December 1, 2016

Childbirth Education From the Comfort of Your Own Home!

Dreading prenatal class in the dark days of winter? We have an online workshop that is the perfect solution to those who would rather stay cozied up at home in their pajamas, yet still want to learn about all of the incredible options that they have for their birth!

birthPrep takes you through everything from positions for labour and birth, comfort measures, what to expect in the first 24 hours following birth and some simple strategies for your postpartum transition.

We've created a series of conversational videos, a PDF handbook, various worksheets and then open the floor for questions. Once you complete the online course, simply email us with your questions and one of our very capable doulas will be in touch with you to make sure you get all the answers and guidance that you seek!

To find out more about birthPrep or to register for the course, click here!


November 25, 2016

Why They Always Want Mama

You hear it in the middle of the night


From the moment that they first wake up to when they rest their tired heads down on their pillow...and sometimes even in the middle of the night when something scary happens in a dream.


So often, we cringe at the words, especially when they are spoken over and over and followed up with can I have a (insert thing here...probably the word "snack").

But at the end of the day, there is no sweeter word and no better feeling than your child wanting and needing you for something.

Why do they always want mama? Well, because they know you. They trust you. They know your heart from the inside out. They feel comforted by your arms and your smell.

They just want mama.

They want you to hold them. They want to hear your voice and for you to sing.

They want you because they love you and them saying your name over and over is them telling you that you are important. You are everything to them, even in the times when you feel like you are failing them.

Hold them a little longer
Squeeze them a little tighter

Be there. They need you.


November 21, 2016

How to NOT Feel Like a Patient at Your Hospital Birth

One of the most common concerns that we hear is about how women feel like patients at the hospital,when thy are there for fetal monitoring, non-stress tests in late term pregnancy, or at their previous birth experience.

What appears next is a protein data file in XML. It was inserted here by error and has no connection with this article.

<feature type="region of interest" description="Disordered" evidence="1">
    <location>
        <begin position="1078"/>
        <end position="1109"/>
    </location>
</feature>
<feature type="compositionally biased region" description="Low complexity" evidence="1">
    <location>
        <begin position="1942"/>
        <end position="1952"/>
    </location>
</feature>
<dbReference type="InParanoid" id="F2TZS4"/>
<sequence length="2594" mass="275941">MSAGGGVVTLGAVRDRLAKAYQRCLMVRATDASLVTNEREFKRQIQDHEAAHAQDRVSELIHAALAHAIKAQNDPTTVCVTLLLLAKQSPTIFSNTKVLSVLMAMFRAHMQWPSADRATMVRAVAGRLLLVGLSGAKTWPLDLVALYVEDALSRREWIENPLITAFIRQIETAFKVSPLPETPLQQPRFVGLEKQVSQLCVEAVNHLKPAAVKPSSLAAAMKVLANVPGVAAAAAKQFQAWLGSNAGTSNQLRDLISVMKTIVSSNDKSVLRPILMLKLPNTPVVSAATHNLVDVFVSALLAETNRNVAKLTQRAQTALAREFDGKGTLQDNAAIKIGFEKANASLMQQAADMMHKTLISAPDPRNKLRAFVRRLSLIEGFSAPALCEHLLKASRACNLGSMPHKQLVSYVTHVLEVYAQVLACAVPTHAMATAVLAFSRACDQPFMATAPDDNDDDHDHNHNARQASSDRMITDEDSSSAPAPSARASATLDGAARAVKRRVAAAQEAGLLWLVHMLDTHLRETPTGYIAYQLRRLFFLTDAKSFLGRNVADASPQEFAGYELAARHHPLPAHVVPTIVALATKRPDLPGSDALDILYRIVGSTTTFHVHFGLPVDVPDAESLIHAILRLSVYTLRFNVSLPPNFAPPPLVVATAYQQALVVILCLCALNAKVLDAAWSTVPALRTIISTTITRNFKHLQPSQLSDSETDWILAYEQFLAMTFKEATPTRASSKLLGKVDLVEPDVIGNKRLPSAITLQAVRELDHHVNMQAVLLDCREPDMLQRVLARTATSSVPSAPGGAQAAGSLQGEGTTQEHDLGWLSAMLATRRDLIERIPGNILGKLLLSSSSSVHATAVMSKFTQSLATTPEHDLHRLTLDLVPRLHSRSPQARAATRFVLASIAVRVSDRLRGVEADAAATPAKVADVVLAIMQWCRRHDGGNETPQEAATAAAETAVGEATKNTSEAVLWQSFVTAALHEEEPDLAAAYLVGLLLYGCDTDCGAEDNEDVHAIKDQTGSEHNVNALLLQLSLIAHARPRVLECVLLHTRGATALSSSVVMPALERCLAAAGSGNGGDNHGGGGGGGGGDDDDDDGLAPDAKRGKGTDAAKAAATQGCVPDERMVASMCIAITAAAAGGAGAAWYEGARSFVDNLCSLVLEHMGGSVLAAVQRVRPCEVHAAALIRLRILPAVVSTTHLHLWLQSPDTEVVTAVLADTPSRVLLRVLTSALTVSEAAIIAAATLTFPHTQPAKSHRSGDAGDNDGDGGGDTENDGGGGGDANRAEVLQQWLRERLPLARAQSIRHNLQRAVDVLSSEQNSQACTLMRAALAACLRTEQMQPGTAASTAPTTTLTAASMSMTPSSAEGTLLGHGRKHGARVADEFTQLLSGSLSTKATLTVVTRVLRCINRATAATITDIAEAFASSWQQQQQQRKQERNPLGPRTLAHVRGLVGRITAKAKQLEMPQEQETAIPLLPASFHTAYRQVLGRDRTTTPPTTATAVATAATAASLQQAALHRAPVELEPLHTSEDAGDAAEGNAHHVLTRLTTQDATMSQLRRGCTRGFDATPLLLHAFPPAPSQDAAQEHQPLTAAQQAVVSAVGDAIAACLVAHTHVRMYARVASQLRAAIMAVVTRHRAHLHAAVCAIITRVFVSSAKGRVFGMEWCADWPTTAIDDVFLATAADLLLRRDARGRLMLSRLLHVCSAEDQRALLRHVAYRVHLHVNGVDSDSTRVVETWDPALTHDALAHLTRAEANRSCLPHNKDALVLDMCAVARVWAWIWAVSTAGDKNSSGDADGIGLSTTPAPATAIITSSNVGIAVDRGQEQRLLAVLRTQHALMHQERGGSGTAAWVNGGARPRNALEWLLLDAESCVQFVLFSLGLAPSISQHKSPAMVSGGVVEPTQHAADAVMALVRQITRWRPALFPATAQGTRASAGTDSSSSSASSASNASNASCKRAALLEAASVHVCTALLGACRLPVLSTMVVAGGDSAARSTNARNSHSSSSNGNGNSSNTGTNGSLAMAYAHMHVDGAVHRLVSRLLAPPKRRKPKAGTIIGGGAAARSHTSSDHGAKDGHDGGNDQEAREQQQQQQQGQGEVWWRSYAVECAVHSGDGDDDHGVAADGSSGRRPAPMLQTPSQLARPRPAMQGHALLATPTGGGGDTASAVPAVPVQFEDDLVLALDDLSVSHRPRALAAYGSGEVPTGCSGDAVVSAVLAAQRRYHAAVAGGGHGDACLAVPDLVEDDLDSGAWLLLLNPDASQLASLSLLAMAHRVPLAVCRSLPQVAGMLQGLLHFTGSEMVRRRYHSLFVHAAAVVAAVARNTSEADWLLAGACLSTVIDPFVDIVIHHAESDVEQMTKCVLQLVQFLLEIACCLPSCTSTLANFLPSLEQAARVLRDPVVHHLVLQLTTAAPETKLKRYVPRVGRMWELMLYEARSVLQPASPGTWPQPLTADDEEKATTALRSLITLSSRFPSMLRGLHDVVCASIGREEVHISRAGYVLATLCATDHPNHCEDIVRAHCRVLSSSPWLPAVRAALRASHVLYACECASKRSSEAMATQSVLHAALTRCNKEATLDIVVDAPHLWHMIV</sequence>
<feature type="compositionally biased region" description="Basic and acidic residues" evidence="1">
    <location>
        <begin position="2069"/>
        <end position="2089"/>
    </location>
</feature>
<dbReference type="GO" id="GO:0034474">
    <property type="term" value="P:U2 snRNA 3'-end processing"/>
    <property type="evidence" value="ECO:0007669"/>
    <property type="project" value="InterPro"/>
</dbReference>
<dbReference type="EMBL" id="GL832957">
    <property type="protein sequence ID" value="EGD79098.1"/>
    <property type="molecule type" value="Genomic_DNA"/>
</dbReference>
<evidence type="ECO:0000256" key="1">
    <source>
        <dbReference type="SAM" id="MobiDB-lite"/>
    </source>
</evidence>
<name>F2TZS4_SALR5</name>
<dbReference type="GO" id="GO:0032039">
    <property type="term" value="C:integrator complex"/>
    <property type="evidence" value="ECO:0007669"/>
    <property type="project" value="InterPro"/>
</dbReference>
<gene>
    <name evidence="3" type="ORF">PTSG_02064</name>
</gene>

The hospital gown
Bright lights
Cold air
Sterile environment

Often hear that it hinders a peaceful and calm birth experience, so we thought we would compile a few tips to help you feel more of a person and less of a patient at the hospital during your birth.

Ditch the gown!

Wearing your own clothing (and something you don't mind getting ruined by bodily fluids) can give a great deal of comfort and control at the hospital. A sundress, sports bra, maxi skirt, pajamas. Anything that allows for intermittent fetal and maternal monitoring, that you can move freely in and you feel comfortable in.

Lower the lights

Bright lights instantly make a hospital room feel clinical. Turning off all unnecessary lighting is something that we have found to nurses are more than happy to accommodate, and it's an easy way to lower the intensity of the room.

Bring some music or you favourite movie

Load up your iPad with to playlists: one high energy list and one chill and relaxing list. Include music that you love to dance you, that makes you happy. You know the kind; those jams that get you dancing in your kitchen or singing in the car. To save on you data, download the playlists for offline use.

If you need a movie break or a visual distraction from labour, make your smartphone a mobile hotspot and access Netflix on you iPad or tablet. Pick an old favourite, something that gets you laughing (or crying! Emotional releases bring out the oxytocin, which gets labour moving!) or just something with a really great storyline that makes you focus on the details. I personally recommend Sex and The City; it was amazing to laugh to through the late stage transitions with my doula Jena and nurse Ney!

Ultimately, there is noting about having a baby that makes you a patient. You are still a human, and you can absolutely have a more peaceful and calm experience at the hospital by taking a bit of control and honouring yourself during your birth.


November 17, 2016

Pregnancy After Loss

There are so many aspects to pregnancy and parenting that just aren't talked about. You know the things I'm talking about; the ones that happen every day and no one wants to talk about because they're hard. They stir up emotions that we would rather bury and hide from.

Today we are talking about pregnancy after loss.